Human rights defenders in Madagascar working on environmental rights including against illegal trafficking of natural resources, such as rosewood, and against extractive activities, as well as those working on corruption are particularly at risk. HRDs working in Madagascar confront impunity in many different facets of their work, and this hinders their capacity to work for the promotion of human and environmental rights.
HRDs are targeted by authorities with judicial harassment including arrest, pre-trial detention, prosecution, and trumped-up charges. Corrupt officials are sometimes involved with illegal trafficking themselves, or they turn a blind eye when extractive industries or traffickers exploit the bountiful natural resources on the island. HRDs are singled out by extractive companies and traffickers for their efforts to hold companies and industries accountable to basic human rights and environmental standards.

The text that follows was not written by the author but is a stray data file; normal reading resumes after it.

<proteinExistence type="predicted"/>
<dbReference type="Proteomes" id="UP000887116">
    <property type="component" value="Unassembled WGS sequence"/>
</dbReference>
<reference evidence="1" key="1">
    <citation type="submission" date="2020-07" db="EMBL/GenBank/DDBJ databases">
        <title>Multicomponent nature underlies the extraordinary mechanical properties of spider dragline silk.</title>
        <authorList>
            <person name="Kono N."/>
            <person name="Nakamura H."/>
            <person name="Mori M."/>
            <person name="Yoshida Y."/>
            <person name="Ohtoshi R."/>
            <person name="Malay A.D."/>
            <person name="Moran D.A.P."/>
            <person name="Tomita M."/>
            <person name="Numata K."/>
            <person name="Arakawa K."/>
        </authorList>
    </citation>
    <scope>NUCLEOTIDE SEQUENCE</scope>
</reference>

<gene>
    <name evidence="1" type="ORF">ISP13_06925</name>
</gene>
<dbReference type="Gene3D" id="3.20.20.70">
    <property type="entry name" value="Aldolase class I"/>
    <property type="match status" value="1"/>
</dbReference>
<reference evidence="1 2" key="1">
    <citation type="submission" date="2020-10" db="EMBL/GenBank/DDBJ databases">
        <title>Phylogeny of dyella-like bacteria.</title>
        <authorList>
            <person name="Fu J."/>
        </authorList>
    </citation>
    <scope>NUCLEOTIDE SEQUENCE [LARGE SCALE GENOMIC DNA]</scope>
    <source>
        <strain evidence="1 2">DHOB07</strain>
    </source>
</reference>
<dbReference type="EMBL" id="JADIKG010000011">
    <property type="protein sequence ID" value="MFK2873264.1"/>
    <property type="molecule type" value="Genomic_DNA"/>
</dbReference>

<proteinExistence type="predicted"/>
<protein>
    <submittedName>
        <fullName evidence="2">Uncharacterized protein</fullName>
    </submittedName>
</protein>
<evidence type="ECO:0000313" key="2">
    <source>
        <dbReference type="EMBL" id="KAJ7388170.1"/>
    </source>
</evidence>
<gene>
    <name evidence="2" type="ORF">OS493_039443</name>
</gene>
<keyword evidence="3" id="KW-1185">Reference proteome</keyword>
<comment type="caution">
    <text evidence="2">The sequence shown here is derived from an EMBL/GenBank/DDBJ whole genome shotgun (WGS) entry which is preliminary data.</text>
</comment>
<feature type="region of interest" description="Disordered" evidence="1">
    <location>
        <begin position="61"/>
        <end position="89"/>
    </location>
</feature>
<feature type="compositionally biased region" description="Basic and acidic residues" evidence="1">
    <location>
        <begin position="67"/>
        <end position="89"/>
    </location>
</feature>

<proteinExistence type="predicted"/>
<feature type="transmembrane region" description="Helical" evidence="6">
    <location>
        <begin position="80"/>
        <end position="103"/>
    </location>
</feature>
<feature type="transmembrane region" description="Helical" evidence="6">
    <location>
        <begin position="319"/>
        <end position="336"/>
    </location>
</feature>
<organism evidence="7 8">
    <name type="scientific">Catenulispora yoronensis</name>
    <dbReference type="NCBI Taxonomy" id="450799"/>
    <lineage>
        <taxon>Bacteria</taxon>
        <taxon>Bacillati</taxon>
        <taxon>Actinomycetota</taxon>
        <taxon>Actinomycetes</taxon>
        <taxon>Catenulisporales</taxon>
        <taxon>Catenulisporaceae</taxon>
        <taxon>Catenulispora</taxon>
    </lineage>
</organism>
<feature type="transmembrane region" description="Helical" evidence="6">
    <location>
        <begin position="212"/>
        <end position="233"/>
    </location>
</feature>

Defamation cases are common for those reporting on government activities, and the Code of Communication, adopted in July 2016, bans criticism of government officials or members of state security forces. Additionally, it allows for new powers for judges to permit raids on media houses and for the confiscation of materials for the vaguely described, press infraction which can be interpreted in a myriad of ways. Due to these factors, HRDs working in journalism in Madagascar often practice self-censorship.